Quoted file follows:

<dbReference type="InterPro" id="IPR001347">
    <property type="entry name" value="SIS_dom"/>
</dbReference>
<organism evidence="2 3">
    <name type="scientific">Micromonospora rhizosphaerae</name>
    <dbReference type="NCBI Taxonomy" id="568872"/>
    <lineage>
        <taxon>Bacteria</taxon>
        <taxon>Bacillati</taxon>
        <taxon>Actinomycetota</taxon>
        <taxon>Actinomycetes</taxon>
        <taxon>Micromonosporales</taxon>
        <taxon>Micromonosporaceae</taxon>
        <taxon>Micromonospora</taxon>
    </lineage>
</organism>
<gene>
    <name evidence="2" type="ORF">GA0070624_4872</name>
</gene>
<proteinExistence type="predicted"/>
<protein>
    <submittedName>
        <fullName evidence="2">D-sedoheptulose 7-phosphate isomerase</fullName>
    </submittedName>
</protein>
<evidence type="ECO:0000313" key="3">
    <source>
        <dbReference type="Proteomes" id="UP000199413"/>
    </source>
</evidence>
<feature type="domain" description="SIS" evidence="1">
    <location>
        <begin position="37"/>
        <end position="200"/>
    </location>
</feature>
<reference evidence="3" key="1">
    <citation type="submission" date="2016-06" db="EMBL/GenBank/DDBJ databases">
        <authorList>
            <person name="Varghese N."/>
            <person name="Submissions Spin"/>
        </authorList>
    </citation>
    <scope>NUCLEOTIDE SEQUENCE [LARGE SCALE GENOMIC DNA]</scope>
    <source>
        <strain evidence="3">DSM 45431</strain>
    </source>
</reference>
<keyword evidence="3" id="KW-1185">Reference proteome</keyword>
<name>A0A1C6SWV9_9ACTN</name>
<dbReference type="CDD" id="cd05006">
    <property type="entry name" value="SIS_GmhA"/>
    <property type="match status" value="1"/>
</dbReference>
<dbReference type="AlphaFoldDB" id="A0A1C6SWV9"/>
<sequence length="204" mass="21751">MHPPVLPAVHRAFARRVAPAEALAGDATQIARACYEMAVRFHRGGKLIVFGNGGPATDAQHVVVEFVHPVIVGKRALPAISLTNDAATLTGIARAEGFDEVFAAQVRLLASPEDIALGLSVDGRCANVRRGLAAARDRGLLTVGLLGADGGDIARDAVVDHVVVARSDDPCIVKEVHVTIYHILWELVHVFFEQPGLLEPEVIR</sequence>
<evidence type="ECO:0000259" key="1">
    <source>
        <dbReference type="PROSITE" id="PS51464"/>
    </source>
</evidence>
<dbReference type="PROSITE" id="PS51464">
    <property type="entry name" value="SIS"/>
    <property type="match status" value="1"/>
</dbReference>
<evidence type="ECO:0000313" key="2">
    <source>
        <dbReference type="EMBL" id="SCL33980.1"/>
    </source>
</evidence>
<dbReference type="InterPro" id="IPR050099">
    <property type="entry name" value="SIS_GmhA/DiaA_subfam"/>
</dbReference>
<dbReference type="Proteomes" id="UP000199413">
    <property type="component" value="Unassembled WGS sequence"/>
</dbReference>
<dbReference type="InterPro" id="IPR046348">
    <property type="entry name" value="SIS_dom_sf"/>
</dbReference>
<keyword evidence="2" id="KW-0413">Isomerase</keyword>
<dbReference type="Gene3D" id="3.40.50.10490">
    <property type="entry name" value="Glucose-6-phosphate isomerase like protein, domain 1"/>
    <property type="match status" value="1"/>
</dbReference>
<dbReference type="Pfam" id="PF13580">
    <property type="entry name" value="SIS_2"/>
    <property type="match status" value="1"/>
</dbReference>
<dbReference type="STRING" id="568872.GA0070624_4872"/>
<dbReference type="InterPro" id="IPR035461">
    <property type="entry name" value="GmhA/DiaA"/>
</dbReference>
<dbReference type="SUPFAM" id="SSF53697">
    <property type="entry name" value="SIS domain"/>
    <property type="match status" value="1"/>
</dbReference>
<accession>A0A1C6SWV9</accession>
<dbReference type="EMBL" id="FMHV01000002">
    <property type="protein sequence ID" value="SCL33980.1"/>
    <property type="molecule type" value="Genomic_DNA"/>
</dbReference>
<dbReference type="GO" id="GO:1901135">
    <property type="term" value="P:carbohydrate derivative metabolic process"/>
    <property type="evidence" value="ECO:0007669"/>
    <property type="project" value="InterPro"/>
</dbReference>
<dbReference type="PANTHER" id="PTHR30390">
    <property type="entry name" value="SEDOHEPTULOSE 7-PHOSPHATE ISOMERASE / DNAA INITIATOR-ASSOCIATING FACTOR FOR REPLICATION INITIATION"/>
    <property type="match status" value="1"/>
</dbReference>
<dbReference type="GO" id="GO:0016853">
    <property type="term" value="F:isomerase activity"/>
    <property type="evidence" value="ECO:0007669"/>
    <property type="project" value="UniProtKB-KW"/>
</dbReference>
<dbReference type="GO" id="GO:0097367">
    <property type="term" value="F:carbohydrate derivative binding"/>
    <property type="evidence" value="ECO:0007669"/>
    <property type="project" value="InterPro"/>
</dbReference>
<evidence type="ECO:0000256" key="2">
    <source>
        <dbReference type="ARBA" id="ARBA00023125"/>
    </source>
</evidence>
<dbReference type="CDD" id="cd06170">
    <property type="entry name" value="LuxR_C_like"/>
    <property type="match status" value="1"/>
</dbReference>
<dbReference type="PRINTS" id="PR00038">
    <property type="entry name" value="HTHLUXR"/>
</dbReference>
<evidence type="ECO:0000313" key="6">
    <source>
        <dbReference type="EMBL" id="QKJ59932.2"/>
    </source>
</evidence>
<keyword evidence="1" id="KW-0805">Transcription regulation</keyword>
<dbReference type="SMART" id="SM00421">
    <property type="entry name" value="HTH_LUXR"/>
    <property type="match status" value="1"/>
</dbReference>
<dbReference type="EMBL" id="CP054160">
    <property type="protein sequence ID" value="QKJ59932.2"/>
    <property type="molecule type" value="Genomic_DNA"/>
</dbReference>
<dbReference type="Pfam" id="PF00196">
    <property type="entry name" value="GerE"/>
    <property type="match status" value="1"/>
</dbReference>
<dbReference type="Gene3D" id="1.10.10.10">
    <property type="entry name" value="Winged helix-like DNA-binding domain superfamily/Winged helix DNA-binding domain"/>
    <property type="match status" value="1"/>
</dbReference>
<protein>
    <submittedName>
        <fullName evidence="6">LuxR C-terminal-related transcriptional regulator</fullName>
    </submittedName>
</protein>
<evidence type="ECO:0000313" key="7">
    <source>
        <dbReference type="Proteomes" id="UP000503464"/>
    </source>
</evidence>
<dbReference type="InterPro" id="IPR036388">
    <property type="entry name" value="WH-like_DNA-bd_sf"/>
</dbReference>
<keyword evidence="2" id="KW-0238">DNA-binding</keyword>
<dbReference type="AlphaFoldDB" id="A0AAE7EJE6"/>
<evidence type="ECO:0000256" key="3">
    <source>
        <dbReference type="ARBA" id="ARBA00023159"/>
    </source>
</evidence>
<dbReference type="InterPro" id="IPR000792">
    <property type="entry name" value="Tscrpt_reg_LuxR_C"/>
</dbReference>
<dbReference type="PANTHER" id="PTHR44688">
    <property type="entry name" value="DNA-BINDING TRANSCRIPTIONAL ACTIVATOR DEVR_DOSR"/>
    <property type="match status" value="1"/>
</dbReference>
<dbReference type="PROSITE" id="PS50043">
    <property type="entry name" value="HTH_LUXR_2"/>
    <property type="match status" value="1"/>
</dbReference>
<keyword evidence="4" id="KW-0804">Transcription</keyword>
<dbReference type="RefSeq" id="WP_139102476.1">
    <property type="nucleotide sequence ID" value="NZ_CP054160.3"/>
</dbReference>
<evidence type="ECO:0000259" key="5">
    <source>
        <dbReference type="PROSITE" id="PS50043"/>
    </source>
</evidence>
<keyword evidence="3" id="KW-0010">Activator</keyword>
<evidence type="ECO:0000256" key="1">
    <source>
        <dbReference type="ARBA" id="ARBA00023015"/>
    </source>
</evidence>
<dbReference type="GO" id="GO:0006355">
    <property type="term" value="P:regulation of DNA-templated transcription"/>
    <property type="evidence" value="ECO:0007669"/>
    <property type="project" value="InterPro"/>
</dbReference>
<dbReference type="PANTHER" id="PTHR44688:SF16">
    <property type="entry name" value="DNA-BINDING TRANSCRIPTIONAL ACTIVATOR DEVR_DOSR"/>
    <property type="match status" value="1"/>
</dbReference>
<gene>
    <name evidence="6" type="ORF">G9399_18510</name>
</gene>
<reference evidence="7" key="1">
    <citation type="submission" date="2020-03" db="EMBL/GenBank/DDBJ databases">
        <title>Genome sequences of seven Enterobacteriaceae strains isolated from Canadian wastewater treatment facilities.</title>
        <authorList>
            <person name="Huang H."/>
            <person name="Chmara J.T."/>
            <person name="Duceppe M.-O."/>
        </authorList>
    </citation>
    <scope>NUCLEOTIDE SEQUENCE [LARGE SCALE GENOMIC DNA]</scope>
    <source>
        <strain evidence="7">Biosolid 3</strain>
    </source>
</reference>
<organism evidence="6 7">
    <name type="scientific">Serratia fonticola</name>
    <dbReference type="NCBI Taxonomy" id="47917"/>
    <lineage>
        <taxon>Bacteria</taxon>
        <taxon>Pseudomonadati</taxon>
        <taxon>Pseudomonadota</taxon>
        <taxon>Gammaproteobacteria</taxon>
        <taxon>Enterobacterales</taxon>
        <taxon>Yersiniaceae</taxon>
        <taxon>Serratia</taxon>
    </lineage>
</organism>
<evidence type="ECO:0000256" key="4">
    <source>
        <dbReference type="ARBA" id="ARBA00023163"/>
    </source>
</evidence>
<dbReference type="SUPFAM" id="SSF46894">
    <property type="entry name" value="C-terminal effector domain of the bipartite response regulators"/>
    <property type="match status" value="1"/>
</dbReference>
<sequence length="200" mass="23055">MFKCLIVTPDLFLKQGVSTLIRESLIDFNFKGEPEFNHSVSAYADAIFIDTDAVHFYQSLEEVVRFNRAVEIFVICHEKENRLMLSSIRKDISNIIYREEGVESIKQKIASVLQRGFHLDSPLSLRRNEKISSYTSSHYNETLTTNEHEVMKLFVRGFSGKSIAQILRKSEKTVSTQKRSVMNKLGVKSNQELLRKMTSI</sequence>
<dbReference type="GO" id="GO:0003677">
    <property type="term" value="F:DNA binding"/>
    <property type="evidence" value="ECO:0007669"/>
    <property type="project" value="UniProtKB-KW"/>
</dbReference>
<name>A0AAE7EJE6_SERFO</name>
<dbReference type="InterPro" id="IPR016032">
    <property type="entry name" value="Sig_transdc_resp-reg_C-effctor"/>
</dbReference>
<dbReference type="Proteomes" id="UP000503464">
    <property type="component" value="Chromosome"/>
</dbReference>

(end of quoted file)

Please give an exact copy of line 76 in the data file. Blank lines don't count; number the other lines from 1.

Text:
</dbReference>